Americans Love the Post Office
The U.S. Postal Service (USPS) is famous for a number of reasons. Benjamin Franklin became the first postmaster general in 1775. The USPS delivers the mail, no matter what the weather. More recently, it has lost billions of dollars a year and has become a political hot potato in Congress as it tries to map a future where it will not be reliant on the U.S. government. Added to the list of the role of the post office is new research that shows it is the most favorably rated federal agency among a number that were measured in a major new survey.
Pew Research recently asked a group of Americans which agencies of the government they view most favorably and less favorably. The USPS rating was 90% favorable and 8% unfavorable. That was immediately ahead of the National Park Service with 86% favorable to 7% unfavorable split, the National Aeronautics and Space Administration (NASA) at 81% to 10%, and the Centers for Disease Control and Prevention (CDC) at 80% to 12%. Favorable ratings of agencies dropped off a great deal after those. A total of 16 agencies were mentioned in the survey. Fourteen had more favorable than unfavorable ratings. The study included 2,004 people who were questioned between September 5 and September 16. One might wonder whether opinions would change based on the surprising things the government knows about you.
At the other end of the spectrum from the post office was Immigration and Customs Enforcement (ICE), which has been in the news incessantly recently. Its unfavorable rating was 54%, compared with 42% favorable. The only agency close to ICE in terms of unfavorable ratings was the Department of Education, which had 48% favorable and 48% unfavorable split.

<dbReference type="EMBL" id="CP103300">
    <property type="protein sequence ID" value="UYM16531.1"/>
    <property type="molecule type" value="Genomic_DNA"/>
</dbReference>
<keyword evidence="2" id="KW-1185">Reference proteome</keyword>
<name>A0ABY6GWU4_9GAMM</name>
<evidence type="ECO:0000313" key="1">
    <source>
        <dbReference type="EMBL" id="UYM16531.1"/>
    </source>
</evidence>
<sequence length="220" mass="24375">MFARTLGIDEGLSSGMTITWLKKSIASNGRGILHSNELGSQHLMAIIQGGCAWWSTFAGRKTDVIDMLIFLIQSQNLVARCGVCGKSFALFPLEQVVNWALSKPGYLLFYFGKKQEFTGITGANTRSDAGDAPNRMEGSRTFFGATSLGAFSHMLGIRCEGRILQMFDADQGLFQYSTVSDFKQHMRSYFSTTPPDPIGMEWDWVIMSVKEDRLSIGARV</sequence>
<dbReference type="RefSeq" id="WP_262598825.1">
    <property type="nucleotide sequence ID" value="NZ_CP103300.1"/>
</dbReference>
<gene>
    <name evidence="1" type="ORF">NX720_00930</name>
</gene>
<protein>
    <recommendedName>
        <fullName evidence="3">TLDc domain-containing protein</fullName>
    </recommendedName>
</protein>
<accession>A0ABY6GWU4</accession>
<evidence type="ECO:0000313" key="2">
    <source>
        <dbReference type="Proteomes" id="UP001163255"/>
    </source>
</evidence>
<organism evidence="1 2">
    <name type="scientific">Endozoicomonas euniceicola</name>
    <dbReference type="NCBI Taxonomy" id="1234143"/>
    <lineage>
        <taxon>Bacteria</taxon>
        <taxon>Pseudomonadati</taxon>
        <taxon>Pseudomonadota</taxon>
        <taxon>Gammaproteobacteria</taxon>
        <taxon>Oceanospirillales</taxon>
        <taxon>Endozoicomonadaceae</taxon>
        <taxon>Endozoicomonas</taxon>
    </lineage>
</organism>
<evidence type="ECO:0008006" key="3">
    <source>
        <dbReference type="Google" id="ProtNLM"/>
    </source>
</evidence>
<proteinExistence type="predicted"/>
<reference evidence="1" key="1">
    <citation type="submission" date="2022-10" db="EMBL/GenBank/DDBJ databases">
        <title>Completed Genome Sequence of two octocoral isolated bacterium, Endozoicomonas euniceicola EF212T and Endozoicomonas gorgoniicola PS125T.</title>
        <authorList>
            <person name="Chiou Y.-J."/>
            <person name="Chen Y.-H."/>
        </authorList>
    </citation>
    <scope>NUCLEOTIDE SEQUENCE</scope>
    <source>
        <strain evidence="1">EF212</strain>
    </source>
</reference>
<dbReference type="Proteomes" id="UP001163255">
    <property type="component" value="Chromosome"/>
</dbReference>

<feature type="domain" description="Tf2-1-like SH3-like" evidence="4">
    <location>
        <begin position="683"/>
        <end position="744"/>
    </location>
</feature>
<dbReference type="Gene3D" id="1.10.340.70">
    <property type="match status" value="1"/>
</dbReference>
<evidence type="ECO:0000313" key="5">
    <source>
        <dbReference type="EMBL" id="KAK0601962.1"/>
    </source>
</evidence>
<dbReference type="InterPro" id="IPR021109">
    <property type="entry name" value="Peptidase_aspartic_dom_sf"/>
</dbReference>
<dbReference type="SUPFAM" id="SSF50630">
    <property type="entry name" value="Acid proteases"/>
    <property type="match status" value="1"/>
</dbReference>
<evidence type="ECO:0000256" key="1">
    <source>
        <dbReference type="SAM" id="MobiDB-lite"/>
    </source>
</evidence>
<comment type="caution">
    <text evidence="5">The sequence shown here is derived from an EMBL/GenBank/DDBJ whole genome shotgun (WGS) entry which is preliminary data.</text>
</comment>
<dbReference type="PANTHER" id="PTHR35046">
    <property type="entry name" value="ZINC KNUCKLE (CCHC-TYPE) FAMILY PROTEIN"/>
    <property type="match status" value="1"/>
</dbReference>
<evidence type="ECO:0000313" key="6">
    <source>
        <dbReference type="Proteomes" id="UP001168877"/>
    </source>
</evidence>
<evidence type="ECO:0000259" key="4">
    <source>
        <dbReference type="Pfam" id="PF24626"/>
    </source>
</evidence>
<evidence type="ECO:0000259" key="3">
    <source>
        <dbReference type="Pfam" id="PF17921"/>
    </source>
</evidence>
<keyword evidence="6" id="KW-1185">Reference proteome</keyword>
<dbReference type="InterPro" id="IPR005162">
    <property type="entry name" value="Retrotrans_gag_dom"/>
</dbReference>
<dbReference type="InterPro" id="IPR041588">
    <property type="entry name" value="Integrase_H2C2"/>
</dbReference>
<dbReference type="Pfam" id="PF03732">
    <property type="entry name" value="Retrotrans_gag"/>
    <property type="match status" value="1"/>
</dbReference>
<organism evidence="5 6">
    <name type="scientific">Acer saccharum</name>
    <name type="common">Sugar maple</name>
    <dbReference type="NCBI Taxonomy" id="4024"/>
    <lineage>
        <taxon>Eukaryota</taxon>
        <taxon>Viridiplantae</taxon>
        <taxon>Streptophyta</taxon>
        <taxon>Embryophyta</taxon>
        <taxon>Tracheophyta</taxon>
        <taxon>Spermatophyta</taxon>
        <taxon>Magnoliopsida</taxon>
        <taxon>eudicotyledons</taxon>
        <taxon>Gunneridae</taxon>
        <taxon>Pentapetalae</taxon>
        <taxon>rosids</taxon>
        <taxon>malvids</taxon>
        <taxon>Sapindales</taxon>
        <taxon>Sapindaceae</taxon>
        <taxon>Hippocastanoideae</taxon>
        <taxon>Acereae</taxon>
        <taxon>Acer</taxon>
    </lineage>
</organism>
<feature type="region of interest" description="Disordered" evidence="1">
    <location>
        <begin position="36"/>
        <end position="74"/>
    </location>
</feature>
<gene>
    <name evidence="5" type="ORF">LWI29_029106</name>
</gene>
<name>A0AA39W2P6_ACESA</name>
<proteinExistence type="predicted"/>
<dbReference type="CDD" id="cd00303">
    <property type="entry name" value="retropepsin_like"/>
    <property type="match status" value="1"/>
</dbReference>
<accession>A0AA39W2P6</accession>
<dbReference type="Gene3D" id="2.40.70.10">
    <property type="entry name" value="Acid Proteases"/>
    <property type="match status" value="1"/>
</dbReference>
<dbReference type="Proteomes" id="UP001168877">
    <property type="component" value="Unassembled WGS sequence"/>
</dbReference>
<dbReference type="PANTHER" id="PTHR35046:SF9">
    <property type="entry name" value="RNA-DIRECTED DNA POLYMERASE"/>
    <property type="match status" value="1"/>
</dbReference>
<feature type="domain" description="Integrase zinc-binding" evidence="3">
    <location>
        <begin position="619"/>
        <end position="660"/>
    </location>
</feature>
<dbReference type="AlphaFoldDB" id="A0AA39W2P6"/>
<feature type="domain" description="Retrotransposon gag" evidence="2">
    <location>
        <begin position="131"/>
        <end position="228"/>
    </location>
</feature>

The USPS occupies a unique place in the U.S. government. It is run by a board of governors that includes 11 members. Nine are appointed by the U.S. president and confirmed by the Senate. One is the postmaster general. The last is the postmaster general’s chief deputy. Another board, the Postal Regulatory Commission, approves, among other things, postal rates. Because of these restraints, USPS management often complains it does not control its own fate, and therefore its own profitability.
The USPS is huge, with 497,157 career employees and 137,290 non-career employees. The agency manages 31,324 post offices. In the most recently reported quarter, its revenue was $17.1 billion and it had a net loss of just short of $2.3 billion.
Among the criticisms of the USPS is that it is not needed anymore, at least at its current size. UPS and FedEx deliver many of the parcels and letters circulated in the United States. Amazon also has moved into this business. Much of what was first class mail is handled via email. Among the most often asked questions about the future of the post office is whether it needs over 31,000 locations and has to deliver mail six days a week. Post offices can be found in some of America’s tiniest towns.
Americans love the National Park Service (every state has a favorite National Park) and NASA (responsible for so many modern inventions). Whatever the future of the post office, it has clear public support now too. That may be critical to whether it is preserved as it is.